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    Delayed Release of Hydrophilic Solutes from Capsules
    (2023) Utlu, Eylul; Raghavan, Srinivasa R.; Chemical Engineering; Digital Repository at the University of Maryland; University of Maryland (College Park, Md.)
    Hydrophilic small-molecule solutes (e.g., drugs) can be loaded into hydrogels, but the solutes leak out rapidly (in minutes) when the gels are placed in water. Solute release can be completely stopped if the gel is covered by a thin shell of paraffin wax (melting point Tm ~ 57°C); in such ‘capsules’, the wax shell is a hydrophobic solid. Here, we vary the design of our capsules to achieve ‘delayed release’ of solutes into water: i.e., no release for a delay period (6 to 72 h) followed by a slow and sustained release thereafter. The key is to include an additive in the shell that is miscible with the wax but is weakly hydrophilic and has a lower Tm. Examples are fatty acid esters, notably isopropyl palmitate (IPP, Tm ~ 11°C). For example, when a solute-loaded gel is covered by a 80/20 wax/IPP shell, we find a 3-day delay at 25°C before any release, followed by a near-constant release rate (i.e., ‘zero-order’ release) for the next 20 h. The time delay and release rate can be tuned via the concentration and type of additive in the shell. The delayed release occurs because the wax/IPP shell is an inhomogeneous crystal (as wax and IPP are only partially miscible). Our approach can be used to delay the release of dyes, drugs (e.g., diclofenac), and reactive agents (e.g., H2O2) out of the core gel. The simplicity and generality of our approach should make it useful for controlled release applications in the pharmaceutical, agrochemical, and cosmetics industries.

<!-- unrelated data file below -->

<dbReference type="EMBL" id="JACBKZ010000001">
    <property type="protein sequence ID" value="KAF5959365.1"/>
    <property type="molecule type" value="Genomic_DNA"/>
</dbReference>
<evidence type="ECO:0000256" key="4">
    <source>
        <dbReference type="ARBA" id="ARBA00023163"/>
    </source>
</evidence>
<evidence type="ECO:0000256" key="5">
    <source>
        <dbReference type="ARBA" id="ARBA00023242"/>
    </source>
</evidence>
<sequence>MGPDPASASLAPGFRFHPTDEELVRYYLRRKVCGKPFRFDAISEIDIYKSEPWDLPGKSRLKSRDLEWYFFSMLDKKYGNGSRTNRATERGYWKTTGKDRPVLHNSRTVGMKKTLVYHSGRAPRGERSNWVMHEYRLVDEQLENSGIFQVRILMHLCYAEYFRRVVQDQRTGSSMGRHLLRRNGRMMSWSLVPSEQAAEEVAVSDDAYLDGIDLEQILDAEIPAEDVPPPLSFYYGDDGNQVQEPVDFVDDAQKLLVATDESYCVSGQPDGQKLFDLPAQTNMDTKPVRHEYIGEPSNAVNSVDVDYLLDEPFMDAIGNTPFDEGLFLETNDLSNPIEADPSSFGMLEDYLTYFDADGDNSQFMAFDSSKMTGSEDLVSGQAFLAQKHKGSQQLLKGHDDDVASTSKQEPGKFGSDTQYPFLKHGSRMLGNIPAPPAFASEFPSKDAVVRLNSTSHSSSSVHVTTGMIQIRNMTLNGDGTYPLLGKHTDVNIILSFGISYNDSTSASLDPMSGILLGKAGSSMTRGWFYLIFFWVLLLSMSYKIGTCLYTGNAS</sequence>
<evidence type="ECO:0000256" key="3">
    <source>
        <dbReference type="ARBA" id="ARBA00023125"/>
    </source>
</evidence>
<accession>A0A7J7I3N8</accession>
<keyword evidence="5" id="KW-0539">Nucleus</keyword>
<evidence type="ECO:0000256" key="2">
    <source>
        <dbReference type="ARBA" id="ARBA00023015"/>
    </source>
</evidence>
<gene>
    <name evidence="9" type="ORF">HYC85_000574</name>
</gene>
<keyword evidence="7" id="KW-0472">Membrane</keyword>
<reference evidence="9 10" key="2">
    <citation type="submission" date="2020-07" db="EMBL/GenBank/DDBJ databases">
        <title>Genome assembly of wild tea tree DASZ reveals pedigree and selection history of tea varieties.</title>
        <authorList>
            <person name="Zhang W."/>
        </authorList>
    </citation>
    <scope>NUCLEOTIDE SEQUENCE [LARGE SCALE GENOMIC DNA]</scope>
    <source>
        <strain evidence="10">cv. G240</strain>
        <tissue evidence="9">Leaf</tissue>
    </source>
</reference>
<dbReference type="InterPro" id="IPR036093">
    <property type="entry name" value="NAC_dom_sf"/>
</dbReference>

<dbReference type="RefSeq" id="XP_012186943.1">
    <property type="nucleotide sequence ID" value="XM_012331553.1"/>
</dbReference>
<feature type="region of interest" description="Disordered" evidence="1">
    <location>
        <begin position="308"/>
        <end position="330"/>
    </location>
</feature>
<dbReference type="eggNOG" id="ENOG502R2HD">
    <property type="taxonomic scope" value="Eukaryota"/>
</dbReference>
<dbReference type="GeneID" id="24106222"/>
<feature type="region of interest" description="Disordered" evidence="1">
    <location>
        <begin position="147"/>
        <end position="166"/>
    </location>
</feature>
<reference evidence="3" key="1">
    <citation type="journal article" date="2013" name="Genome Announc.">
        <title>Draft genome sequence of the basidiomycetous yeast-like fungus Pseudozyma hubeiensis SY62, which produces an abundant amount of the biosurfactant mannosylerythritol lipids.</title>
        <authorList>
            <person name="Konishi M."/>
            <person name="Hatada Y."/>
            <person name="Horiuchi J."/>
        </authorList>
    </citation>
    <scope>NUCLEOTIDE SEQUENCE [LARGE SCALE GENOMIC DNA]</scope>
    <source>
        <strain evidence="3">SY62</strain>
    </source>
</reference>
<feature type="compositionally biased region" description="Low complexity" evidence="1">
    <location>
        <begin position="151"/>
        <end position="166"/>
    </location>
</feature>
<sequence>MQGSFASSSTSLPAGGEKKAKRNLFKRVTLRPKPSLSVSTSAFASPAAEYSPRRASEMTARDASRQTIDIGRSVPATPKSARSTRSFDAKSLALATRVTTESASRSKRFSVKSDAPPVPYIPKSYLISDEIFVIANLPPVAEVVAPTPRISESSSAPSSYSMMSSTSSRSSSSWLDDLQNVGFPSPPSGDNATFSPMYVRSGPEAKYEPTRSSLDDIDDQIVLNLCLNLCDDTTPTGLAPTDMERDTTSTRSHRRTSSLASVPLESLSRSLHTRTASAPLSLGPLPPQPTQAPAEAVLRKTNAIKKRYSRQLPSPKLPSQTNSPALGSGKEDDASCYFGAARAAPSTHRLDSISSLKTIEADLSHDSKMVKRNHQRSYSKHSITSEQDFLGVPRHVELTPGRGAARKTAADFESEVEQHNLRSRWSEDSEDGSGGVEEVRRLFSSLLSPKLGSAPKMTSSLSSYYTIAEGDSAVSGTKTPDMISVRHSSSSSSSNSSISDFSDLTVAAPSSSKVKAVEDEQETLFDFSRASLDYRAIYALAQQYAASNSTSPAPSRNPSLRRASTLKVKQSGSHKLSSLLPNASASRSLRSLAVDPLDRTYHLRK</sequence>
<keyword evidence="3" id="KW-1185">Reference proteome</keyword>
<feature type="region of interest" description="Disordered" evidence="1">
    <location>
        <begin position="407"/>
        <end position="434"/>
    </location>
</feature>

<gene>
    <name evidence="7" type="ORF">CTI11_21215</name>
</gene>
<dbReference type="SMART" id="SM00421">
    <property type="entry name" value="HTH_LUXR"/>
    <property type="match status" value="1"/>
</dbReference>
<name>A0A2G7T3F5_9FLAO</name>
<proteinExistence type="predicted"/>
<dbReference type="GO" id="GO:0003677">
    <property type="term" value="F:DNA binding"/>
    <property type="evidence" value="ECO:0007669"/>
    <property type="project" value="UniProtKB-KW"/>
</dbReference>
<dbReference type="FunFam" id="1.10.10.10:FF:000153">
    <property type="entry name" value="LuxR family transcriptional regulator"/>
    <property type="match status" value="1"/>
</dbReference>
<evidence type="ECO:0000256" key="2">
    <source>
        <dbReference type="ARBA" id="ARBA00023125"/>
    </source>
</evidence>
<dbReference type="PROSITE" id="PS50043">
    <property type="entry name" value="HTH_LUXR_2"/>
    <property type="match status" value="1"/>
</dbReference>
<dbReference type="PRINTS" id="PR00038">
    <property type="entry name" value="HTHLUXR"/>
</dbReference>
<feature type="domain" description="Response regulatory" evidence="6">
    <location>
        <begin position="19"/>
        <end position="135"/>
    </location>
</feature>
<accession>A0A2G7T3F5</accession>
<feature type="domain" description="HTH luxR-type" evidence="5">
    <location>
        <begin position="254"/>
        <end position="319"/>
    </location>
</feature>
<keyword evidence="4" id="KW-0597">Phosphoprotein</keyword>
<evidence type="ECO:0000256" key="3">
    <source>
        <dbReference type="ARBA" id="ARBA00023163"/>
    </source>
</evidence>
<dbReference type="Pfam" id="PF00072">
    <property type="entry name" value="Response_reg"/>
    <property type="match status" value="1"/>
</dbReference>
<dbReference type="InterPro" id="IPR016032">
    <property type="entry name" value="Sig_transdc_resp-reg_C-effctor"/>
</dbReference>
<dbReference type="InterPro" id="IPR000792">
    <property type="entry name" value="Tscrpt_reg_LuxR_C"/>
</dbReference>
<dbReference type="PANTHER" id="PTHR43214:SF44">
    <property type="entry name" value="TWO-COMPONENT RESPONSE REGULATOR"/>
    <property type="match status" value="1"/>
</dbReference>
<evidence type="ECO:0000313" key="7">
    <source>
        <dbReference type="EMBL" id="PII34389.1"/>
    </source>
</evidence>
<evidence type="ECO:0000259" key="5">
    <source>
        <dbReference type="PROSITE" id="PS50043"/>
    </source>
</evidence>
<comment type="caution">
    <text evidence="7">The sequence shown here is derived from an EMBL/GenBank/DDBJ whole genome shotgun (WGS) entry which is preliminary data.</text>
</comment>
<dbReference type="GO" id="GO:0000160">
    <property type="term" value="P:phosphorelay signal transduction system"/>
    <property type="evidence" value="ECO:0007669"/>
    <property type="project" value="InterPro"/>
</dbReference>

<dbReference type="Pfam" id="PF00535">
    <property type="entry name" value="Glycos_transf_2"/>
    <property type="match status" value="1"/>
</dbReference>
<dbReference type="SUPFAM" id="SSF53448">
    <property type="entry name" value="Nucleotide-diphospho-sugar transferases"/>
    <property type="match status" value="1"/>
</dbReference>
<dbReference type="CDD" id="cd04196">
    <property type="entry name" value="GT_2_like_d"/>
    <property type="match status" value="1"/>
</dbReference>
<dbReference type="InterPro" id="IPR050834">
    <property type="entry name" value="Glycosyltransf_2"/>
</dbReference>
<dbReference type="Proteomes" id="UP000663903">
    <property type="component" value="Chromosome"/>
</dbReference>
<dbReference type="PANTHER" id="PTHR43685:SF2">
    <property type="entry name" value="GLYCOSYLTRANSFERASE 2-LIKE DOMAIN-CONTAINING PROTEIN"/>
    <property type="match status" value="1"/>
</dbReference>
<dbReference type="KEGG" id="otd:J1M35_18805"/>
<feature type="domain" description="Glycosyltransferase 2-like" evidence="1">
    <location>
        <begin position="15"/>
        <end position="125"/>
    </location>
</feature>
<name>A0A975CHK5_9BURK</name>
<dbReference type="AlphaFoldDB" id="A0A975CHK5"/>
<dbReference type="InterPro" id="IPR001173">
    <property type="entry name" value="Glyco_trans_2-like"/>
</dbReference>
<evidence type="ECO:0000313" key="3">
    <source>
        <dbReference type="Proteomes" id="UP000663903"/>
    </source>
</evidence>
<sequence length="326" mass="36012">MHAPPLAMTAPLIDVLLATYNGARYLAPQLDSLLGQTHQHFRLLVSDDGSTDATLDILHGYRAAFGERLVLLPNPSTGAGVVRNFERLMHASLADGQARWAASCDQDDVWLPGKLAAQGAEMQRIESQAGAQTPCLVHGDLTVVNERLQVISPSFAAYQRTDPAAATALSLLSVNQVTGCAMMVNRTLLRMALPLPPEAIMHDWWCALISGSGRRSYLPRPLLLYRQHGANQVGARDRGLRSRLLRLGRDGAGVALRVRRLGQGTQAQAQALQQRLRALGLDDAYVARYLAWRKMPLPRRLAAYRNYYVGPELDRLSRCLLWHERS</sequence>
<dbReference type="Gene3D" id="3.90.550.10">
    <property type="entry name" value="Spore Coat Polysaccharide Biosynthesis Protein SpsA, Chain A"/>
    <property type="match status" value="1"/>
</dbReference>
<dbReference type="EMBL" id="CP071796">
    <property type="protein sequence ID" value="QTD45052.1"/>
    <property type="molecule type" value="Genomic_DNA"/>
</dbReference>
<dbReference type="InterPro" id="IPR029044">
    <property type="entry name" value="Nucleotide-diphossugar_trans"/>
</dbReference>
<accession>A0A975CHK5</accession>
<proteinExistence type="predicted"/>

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    Composition-Function Analyses and Design of Plasticized Solid Polymer Electrolytes for Lithium-ion Batteries